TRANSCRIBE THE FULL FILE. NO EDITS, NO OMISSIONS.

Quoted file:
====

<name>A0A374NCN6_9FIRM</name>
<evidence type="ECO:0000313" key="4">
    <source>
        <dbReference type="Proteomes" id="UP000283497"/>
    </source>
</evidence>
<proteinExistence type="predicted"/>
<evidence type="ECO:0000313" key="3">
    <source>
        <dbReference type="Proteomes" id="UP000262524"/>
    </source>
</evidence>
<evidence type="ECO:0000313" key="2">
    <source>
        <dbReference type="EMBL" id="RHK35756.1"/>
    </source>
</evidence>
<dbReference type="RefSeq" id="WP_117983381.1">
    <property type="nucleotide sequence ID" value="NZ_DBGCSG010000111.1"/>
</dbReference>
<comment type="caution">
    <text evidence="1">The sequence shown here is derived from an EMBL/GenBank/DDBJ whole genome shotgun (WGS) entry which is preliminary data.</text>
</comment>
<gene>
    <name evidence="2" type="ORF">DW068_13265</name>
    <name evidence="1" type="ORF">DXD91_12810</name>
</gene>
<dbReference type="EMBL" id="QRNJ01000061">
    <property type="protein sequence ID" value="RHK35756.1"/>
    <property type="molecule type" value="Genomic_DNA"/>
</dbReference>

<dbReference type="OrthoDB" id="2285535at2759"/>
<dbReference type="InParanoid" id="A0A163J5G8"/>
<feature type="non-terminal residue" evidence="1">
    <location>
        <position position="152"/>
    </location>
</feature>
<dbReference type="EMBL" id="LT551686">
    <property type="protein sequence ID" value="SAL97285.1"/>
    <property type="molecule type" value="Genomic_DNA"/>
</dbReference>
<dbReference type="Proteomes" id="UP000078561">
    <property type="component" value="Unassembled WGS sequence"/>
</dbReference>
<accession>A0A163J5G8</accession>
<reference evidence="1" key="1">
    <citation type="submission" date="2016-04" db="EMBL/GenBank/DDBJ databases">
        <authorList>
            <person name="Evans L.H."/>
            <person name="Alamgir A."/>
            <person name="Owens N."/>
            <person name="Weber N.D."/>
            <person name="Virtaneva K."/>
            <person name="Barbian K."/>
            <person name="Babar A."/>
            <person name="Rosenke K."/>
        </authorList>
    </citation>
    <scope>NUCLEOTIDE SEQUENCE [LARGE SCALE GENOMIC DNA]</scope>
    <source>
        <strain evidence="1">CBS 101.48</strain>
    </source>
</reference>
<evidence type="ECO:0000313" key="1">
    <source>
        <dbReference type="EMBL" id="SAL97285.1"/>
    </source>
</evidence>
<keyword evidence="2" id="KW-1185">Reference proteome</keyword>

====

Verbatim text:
<name>A0A374NCN6_9FIRM</name>
<evidence type="ECO:0000313" key="4">
    <source>
        <dbReference type="Proteomes" id="UP000283497"/>
    </source>
</evidence>
<proteinExistence type="predicted"/>
<evidence type="ECO:0000313" key="3">
    <source>
        <dbReference type="Proteomes" id="UP000262524"/>
    </source>
</evidence>
<evidence type="ECO:0000313" key="2">
    <source>
        <dbReference type="EMBL" id="RHK35756.1"/>
    </source>
</evidence>
<dbReference type="RefSeq" id="WP_117983381.1">
    <property type="nucleotide sequence ID" value="NZ_DBGCSG010000111.1"/>
</dbReference>
<comment type="caution">
    <text evidence="1">The sequence shown here is derived from an EMBL/GenBank/DDBJ whole genome shotgun (WGS) entry which is preliminary data.</text>
</comment>
<gene>
    <name evidence="2" type="ORF">DW068_13265</name>
    <name evidence="1" type="ORF">DXD91_12810</name>
</gene>
<dbReference type="EMBL" id="QRNJ01000061">
    <property type="protein sequence ID" value="RHK35756.1"/>
    <property type="molecule type" value="Genomic_DNA"/>
</dbReference>

<dbReference type="OrthoDB" id="2285535at2759"/>
<dbReference type="InParanoid" id="A0A163J5G8"/>
<feature type="non-terminal residue" evidence="1">
    <location>
        <position position="152"/>
    </location>
</feature>
<dbReference type="EMBL" id="LT551686">
    <property type="protein sequence ID" value="SAL97285.1"/>
    <property type="molecule type" value="Genomic_DNA"/>
</dbReference>
<dbReference type="Proteomes" id="UP000078561">
    <property type="component" value="Unassembled WGS sequence"/>
</dbReference>
<accession>A0A163J5G8</accession>
<reference evidence="1" key="1">
    <citation type="submission" date="2016-04" db="EMBL/GenBank/DDBJ databases">
        <authorList>
            <person name="Evans L.H."/>
            <person name="Alamgir A."/>
            <person name="Owens N."/>
            <person name="Weber N.D."/>
            <person name="Virtaneva K."/>
            <person name="Barbian K."/>
            <person name="Babar A."/>
            <person name="Rosenke K."/>
        </authorList>
    </citation>
    <scope>NUCLEOTIDE SEQUENCE [LARGE SCALE GENOMIC DNA]</scope>
    <source>
        <strain evidence="1">CBS 101.48</strain>
    </source>
</reference>
<evidence type="ECO:0000313" key="1">
    <source>
        <dbReference type="EMBL" id="SAL97285.1"/>
    </source>
</evidence>
<keyword evidence="2" id="KW-1185">Reference proteome</keyword>